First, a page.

We Heart: Benedictine Nuns Singing on Lady Gaga’s Label

Who says that nuns can’t be hitmakers? Soeur Sourire, the Singing Nun from Belgium, had an international smash with the song “Dominique” in 1963. And now, the Benedictine nuns of the Abbaye de Notre-Dame de l’Annonciation near Avignon, France, have inked a deal with Decca Records, part of the Universal Music Group–home to Lady Gaga and Amy Winehouse, among others–to rock their Gregorian chants for the world. They were the winners of an international search of convents for the best chanting nuns.

From a feminist viewpoint, it’s hard to know what to make of a cloistered group of religious women who asked Saint Joseph–the unofficial patron saint against doubt and hesitation, according to Wikipedia–for advice before signing their recording contract. (Obviously he said, “Go for it, ladies!”) And as feminists we have problems with the organized Roman Catholic Church for, well, its desire to control women’s reproductive lives, its failure to ordain women priests and its appalling coverup of the pedophiliac behavior of certain priests, to name a few issues.

On the other hand, Catholics as individuals–and as a part of religious communities–have been at the forefront of many social justice efforts. The Avignon nuns are in a cloistered order, so they spend their days praying (and singing, obviously) rather than doing good deeds in the world, but it’s hard not to admire their ability to live a lifestyle that doesn’t require men to do all the handy work. According to the BBC:

The nuns are self-sufficient and include a plumber, an engineer, an electrician, a silk-weaver and a dental assistant.

Better add “recording engineer” and “social-networking expert” to the workload!

While the nuns hope their singing will help listeners “find peace,” the record company sees dollar signs: The BBC reports that the Cistercian Monks of Stift Heiligenkreuz’s 2008 album Chant: Music For Paradise sold more than a million CDs for Universal Music. Indeed, Gregorian chant–which dates back to Pope Gregory I around the year 600–has had a resurgence in recent decades, of interest to religious and secular listeners alike for the meditative qualities of its single melodic line sung by a group in unison. (Turns out that chant singing yourself is even good for lowering your blood pressure!). The iconic album of nouveau-Gregorian was Chant by the Benedictine Monks of Santo Domingo de Silos. Since the previous best-selling artists were monks, Universal Music apparently felt like it was high time to get some distaff voices into the mix.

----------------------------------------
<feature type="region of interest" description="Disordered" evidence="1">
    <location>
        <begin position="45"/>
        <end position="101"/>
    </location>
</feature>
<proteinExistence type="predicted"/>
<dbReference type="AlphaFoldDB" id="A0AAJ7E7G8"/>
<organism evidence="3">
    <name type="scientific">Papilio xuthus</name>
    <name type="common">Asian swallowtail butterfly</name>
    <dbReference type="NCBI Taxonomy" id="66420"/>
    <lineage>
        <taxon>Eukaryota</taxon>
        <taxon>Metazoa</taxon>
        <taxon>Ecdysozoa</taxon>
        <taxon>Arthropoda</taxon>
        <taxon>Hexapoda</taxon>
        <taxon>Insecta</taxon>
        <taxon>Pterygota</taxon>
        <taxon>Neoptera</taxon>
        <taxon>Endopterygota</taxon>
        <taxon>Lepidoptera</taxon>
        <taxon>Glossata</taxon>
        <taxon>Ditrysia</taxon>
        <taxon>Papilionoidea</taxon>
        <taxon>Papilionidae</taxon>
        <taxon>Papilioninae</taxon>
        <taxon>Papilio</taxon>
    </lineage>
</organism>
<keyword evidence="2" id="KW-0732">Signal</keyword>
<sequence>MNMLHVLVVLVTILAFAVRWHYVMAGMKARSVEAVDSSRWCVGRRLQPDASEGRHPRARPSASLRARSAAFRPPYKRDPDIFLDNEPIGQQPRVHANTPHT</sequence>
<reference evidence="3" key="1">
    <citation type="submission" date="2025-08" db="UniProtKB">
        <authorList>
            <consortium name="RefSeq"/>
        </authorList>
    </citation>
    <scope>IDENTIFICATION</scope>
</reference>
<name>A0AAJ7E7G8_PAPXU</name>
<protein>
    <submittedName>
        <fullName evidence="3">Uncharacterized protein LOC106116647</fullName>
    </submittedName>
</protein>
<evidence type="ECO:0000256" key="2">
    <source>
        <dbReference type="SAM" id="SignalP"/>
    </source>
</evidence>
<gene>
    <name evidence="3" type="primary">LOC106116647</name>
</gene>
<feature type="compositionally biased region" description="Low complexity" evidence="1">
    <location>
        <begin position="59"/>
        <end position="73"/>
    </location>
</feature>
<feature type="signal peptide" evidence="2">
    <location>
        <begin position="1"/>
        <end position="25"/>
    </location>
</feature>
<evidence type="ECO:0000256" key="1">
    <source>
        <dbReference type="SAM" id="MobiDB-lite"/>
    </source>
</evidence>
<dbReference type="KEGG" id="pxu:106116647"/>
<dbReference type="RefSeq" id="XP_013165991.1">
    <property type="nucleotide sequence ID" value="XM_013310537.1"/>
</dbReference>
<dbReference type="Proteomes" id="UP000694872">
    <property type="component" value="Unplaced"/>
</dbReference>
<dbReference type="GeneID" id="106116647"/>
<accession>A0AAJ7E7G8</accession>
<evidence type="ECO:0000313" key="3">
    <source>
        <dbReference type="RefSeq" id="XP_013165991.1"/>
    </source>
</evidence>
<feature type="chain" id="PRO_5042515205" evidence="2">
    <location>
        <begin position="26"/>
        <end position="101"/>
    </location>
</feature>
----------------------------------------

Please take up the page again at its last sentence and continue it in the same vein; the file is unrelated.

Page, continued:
And speaking of musical Benedictine nuns, let’s not forget Hildegarde of Bingen, the 12th century German Benedictine abbess, who’s known for her musical compositions, among many other talents (hey, she was even a guest at Judy Chicago’s The Dinner Party).

You don’t have to be religious or Catholic to chant: The four-woman acapella group Anonymous 4 have been doing it for years (see video below of them leading a “chant camp”). “It’s mystical without being religious,” says group member Susan Hellauer.

So we wish the best to the newest singing nuns–top of the Billboard charts! And if there is a closeted lesbian in their midst, as Soeur Sourire was, she can always break out of the nunnery, as Soeurire did, and do a disco chant duet with Gaga.

At top, image of Hildegarde of Bingen, courtesy of Wikipedia Commons


The late Michele Kort—a dedicated feminist—was the senior editor of Ms. magazine for 13 years. She died June 26, 2015, after a long battle with ovarian cancer. She worked for decades in field of journalism, covering sports, music, culture, art and feminist issues for publications like LA Weekly, The Advocate, Shape, Redbook, Los Angeles Times Magazine, Songwriter, InStyle, Living Fit, Fit Pregnancy, Vegetarian Times, Fitness, UCLA Magazine, Women's Sports and Fitness and more. She is the author of four books, including a biography of singer/songwriter Laura Nyro, Soul Picnic: The Music and Passion of Laura Nyro. Rest in power, Michele.